the
same thing as JAVA but be syntactically different in most every way so
everyone would have to learn two languages.

T :)
"Mark Rae" <ma**@markN-O-S-P-A-M.co.uk> wrote in message
news:%2****************@TK2MSFTNGP02.phx.gbl...
> "Tina" <ti**********@nospammeexcite.com> wrote in message
> news:%2****************@TK2MSFTNGP05.phx.gbl...
>
>> IMHO, I have never seen two languages more on par with each other.
>> The
>> great mistake is that they both exist and therefore there is this
>> difference thing. Microsoft should have flipped a coin and just put
>> all
>> of there resources on either one of them.
>
> LOL! I guess you don't work in marketing... :-)
>


May 14 '06 #8

P: n/a

Tina wrote:
Not to drag on this point but....

What are the "Classic VB Crutch Methods" that you refer to?


He's referring to the Microsoft.VisualBasic namespace, and the stuff
therein. However, I would disagree with the 'crutch' characterization -
the VB namespace functions generally do things in a more 'Basic-like'
way.

For example, this namespace contains a Left function, for taking the
left n characters of a string - C#ers would do this with
String.Substring. However, Left includes additional sanity checks, as
shown by this Reflector output:

public static string Left(string str, int Length)
{
if (Length < 0)
{
throw new
ArgumentException(Utils.GetResourceString("Argumen t_GEZero1",
"Length"));
}
if ((Length == 0) || (str == null))
{
return "";
}
if (Length >= str.Length)
{
return str;
}
return str.Substring(0, Length);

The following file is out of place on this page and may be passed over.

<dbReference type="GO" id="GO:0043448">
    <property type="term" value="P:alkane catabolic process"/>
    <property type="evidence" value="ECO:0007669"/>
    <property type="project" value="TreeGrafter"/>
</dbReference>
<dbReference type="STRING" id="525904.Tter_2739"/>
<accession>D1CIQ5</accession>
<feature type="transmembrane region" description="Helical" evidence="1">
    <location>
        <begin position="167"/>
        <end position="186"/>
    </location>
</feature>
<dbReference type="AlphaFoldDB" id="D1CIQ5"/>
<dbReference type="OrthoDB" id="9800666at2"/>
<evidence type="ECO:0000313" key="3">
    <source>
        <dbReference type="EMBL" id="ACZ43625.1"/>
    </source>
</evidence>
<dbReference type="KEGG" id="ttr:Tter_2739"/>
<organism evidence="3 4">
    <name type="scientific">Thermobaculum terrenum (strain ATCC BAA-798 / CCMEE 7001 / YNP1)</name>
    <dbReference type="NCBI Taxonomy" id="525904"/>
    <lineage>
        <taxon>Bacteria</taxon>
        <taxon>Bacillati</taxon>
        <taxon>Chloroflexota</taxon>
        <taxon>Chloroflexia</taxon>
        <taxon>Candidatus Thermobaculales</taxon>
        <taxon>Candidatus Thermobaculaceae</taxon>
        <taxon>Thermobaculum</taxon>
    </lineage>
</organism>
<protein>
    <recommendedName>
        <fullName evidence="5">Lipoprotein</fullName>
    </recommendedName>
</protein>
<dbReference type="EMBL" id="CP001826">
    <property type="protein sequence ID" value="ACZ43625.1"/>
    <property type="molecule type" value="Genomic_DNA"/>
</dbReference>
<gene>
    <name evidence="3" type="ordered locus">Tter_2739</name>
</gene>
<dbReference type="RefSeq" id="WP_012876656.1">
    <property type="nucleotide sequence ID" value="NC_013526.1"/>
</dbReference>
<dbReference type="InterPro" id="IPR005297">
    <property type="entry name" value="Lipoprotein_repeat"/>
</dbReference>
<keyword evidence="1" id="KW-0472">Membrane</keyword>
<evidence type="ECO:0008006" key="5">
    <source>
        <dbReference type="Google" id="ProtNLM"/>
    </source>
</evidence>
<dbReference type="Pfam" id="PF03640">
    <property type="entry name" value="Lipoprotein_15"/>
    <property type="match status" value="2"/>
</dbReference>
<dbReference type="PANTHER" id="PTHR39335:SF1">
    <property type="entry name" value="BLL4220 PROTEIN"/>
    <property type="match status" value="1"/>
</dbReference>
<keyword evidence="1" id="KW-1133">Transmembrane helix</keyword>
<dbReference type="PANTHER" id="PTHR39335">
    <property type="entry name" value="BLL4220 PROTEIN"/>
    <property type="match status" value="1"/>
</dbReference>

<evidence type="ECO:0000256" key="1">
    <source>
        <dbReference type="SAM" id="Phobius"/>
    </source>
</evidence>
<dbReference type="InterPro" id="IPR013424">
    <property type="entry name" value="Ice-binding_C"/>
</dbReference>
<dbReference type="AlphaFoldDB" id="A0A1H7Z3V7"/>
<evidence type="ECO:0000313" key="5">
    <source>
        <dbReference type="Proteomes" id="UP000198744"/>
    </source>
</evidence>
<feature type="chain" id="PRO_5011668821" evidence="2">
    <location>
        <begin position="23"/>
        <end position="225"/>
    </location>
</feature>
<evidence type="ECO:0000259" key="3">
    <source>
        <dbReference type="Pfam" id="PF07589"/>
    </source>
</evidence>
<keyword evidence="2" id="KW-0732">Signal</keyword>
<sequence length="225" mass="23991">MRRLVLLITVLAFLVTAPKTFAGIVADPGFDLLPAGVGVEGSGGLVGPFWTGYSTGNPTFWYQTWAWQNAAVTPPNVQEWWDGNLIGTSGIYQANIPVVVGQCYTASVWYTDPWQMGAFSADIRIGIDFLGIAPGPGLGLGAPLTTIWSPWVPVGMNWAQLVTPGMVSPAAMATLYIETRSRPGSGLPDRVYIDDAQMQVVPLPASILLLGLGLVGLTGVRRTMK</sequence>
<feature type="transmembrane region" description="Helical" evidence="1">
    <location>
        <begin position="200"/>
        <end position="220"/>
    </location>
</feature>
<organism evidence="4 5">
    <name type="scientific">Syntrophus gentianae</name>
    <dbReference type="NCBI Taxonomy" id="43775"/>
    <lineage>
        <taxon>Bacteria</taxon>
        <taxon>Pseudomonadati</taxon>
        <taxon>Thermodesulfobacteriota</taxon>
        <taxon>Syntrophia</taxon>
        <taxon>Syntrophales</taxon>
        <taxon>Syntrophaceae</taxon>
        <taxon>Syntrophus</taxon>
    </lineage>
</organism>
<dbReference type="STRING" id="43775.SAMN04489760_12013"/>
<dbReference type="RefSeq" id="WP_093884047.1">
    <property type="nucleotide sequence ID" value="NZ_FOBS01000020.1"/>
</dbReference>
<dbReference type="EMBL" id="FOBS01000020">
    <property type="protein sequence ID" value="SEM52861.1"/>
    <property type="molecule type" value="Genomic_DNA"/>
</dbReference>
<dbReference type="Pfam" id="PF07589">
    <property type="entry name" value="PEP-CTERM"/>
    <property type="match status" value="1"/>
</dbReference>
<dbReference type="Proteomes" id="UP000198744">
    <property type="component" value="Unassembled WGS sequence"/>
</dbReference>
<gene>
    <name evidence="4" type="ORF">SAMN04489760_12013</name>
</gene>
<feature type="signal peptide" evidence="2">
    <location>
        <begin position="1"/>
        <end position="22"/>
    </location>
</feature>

}
Now, the C# 'attitude' would be to say that, for example, anyone who
asks for the left 6 characters of a 3 character string, or the left 4
characters of a null string variable, deserves everything they get. The
VB 'attitude' is that the former should get the string itself, and the
latter should get an empty string

Anycode using the Microsoft.VisiualBasic.Compatibility namespace, on
the other hand, should be rewritten asap.

--
Larry Lard
Replies to group please

May 15 '06 #9

P: n/a

Tina wrote:
In vb we say....

Dim theRow As dsLogin.CustLoginRow
theRow = DsLogin1.CustLogin.Rows(0)
Hmm, a strongly typed dataset, or no?

If I try to say the following in C# it says I can't do an implicit
conversion...

dsLogin.CustLoginRow theRow;
theRow = dsLogin1.CustLogin.Rows[0];

So I had to say......

dsLogin.CustLoginRow theRow;
theRow = (dsLogin.CustLoginRow) dsLogin1.CustLogin.Rows[0];

that's pretty wordy. Is there a better way to say this in C#?


So it's not a strongyly-typed dataset. Which means you don't have
Option Strict On in VB. I strongly recommend you always have Option
String On (except in specialised cases where late binding is necessary,
eg Office Interop). Compile time errors are a hundred times better than
run time errors.

Of course, this will mean your VB will end up looking like C#:

theRow = CType(DsLogin1.CustLogin.Rows(0), CustLoginRow)

--
Larry Lard
Replies to group please

May 15 '06 #10

P: n/a
Yes, strongly typed data set. so?
(thanks for the answer on the "Crutch methods")
T
"Larry Lard" <la*******@hotmail.com> wrote in message
news:11*********************@u72g2000cwu.googlegro ups.com...

Tina wrote:
In vb we say....

Dim theRow As dsLogin.CustLoginRow
theRow = DsLogin1.CustLogin.Rows(0)


Hmm, a strongly typed dataset, or no?

If I try to say the following in C# it says I can't do an implicit
conversion...

dsLogin.CustLoginRow theRow;
theRow = dsLogin1.CustLogin.Rows[0];

So I had to say......

dsLogin.CustLoginRow theRow;
theRow = (dsLogin.CustLoginRow) dsLogin1.CustLogin.Rows[0];

that's pretty wordy. Is there a better way to say this in C#?


So it's not a strongyly-typed dataset. Which means you don't have
Option Strict On in VB. I strongly recommend you always have Option
String On (except in specialised cases where late binding is necessary,
eg Office Interop). Compile time errors are a hundred times better than
run time errors.

Of course, this will mean your VB will end up looking like C#:

theRow = CType(DsLogin1.CustLogin.Rows(0), CustLoginRow)

--
Larry Lard
Replies to group please

May 15 '06 #11

This discussion thread is closed

Replies have been disabled for this discussion.